However, these three types of tosses are fairly visible, and if your serve isn't perfect, you can give your opponent a chance to go on the offensive.
If what you want is to cover your tracks when you serve, you'll need to go for a neutral toss, a bit like the toss for a flat serve.
It's the toss that will let you do anything. Of course, you'll need to compensate for this neutral toss with good technique, a much greater push with the legs, and a stronger shoulder rotation.
For a slice, for example, with a neutral toss you'll need to hit your ball much higher with a powerful push through the legs.
That way, you'll open up a much greater outer slice angle. Your shoulders will also need to move strongly along with the motion in order to provide rotation to the ball.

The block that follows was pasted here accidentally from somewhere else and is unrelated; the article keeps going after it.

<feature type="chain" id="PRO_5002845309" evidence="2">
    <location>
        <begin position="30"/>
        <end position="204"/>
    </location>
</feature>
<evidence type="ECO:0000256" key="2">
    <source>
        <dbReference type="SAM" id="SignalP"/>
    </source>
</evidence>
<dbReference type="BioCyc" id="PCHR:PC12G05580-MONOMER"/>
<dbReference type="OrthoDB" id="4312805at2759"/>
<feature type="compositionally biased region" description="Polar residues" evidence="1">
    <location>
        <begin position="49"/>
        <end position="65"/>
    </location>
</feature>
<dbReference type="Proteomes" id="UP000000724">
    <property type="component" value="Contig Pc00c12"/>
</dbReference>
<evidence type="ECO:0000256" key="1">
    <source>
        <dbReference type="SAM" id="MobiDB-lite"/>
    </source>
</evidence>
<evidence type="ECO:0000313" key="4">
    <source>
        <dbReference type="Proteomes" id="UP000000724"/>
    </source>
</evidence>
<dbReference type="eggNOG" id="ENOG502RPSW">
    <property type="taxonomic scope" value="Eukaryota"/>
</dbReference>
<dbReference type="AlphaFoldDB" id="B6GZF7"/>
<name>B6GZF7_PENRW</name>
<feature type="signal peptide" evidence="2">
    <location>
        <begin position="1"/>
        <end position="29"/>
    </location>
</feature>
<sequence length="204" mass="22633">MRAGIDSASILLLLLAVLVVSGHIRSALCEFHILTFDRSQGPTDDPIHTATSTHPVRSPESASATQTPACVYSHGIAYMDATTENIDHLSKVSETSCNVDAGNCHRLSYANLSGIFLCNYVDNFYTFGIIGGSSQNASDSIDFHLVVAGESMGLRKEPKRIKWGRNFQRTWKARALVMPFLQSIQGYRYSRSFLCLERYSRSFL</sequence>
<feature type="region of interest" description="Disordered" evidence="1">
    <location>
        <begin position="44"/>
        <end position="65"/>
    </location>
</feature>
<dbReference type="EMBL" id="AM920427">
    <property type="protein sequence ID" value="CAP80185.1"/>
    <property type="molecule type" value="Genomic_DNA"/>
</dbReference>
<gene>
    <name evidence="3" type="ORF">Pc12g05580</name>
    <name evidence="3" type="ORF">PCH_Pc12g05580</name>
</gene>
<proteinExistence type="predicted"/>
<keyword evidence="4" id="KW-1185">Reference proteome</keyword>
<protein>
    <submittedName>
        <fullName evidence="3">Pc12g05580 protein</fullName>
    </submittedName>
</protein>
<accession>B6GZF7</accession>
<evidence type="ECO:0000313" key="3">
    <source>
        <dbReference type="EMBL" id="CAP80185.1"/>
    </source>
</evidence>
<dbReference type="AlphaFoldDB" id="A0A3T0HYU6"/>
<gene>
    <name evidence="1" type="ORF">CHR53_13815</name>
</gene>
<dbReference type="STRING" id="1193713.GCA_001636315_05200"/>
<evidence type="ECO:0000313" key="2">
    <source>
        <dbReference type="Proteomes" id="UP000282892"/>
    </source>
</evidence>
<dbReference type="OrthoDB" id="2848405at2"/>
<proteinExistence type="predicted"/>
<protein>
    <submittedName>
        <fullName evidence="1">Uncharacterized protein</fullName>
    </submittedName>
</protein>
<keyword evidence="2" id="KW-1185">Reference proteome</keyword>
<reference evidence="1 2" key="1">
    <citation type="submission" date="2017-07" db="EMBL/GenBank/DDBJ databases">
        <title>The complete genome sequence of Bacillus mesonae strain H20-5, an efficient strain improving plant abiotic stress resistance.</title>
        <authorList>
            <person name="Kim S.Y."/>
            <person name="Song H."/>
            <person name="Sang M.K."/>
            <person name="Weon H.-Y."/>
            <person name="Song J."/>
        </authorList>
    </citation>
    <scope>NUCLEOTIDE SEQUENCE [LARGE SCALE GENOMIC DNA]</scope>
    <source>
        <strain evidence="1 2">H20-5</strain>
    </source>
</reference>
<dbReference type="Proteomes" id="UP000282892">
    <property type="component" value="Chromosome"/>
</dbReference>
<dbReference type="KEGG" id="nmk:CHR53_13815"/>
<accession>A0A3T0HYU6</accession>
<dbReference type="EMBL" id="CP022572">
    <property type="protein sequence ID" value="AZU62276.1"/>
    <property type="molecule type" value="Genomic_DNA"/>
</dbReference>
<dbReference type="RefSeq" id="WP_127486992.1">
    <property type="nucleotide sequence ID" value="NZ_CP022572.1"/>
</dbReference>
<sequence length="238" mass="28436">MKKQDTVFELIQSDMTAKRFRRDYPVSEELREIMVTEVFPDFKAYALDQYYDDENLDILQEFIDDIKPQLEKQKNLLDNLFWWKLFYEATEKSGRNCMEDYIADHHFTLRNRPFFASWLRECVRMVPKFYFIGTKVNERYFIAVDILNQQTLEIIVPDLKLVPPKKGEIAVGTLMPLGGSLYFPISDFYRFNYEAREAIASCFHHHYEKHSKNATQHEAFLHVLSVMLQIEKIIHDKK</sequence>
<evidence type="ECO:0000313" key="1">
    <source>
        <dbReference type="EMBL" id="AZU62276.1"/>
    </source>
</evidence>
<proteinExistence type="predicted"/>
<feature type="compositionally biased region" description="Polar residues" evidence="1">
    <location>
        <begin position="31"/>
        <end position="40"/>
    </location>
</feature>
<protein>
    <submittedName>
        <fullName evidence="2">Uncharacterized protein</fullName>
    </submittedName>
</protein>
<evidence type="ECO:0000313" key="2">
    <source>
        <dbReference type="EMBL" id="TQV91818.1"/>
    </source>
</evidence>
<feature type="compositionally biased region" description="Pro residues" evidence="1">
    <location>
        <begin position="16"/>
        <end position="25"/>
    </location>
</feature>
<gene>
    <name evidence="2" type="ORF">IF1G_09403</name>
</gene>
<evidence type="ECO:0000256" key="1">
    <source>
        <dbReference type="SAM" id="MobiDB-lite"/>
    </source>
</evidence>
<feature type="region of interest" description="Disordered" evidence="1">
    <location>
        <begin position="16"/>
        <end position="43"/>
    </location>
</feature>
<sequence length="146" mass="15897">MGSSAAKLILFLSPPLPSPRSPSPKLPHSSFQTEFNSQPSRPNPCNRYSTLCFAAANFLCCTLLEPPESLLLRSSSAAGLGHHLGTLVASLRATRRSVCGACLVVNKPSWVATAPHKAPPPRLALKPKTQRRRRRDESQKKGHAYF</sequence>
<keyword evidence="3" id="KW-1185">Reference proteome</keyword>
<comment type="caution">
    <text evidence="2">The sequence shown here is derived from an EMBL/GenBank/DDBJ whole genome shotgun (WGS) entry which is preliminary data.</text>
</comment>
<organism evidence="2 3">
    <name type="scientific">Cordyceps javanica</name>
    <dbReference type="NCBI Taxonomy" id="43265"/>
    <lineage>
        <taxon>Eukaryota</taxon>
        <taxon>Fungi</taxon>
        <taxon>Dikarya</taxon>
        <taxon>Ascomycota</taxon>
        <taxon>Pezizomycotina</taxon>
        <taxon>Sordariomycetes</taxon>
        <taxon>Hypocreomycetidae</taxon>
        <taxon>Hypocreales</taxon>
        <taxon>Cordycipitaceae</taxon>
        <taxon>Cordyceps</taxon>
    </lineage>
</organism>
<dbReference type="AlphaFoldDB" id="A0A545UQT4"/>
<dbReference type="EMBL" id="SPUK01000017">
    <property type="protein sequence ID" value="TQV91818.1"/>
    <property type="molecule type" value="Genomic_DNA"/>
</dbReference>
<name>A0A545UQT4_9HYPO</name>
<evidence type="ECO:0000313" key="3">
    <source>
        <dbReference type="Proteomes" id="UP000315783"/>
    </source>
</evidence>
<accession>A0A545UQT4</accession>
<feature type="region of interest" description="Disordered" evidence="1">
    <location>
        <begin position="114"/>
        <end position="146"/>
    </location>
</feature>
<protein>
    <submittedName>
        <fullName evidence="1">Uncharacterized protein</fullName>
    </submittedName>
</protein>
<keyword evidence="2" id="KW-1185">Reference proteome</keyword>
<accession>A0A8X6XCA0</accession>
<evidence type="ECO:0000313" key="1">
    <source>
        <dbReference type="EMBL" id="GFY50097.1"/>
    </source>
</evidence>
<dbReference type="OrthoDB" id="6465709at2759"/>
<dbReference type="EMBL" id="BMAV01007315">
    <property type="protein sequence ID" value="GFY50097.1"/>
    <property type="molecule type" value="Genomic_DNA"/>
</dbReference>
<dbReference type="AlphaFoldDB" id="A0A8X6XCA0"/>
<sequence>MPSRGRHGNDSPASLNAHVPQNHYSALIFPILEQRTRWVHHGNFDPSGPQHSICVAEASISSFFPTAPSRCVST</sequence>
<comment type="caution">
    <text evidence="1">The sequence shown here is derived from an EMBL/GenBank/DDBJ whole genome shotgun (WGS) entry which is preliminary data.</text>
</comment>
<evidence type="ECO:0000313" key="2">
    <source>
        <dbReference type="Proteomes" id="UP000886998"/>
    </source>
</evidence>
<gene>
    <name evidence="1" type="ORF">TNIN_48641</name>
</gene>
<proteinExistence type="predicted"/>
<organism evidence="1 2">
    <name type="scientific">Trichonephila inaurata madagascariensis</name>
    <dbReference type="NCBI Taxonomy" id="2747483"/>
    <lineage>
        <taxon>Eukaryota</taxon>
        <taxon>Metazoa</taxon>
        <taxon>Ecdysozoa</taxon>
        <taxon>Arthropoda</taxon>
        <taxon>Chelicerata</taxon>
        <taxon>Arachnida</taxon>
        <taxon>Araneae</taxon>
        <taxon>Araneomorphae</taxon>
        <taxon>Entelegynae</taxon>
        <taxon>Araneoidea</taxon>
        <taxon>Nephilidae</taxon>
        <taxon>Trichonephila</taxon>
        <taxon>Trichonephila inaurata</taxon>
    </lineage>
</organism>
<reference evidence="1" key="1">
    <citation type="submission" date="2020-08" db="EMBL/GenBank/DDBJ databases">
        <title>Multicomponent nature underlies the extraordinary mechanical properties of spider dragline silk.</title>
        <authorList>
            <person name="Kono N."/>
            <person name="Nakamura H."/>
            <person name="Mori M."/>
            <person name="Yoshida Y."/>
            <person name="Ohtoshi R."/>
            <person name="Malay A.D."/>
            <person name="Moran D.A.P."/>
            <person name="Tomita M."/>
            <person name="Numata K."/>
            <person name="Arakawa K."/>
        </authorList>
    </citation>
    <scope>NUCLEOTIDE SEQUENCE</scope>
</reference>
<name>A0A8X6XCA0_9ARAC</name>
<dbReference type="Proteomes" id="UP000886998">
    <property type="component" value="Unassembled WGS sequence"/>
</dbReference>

During a slice with a right toss, it's mostly your arm that provides rotation. So you'll need to compensate here by rotating your shoulders.
Your wrist plays a role too - you'll need to put in a greater effort towards the inside to put spin on the ball.
Doing a neutral toss isn't complicated. The hard part is to compensate for your toss with a flawless technique.
Try working on the different aspects of your toss, and to hide your serves more and more using a neutral toss.
Your turn to play!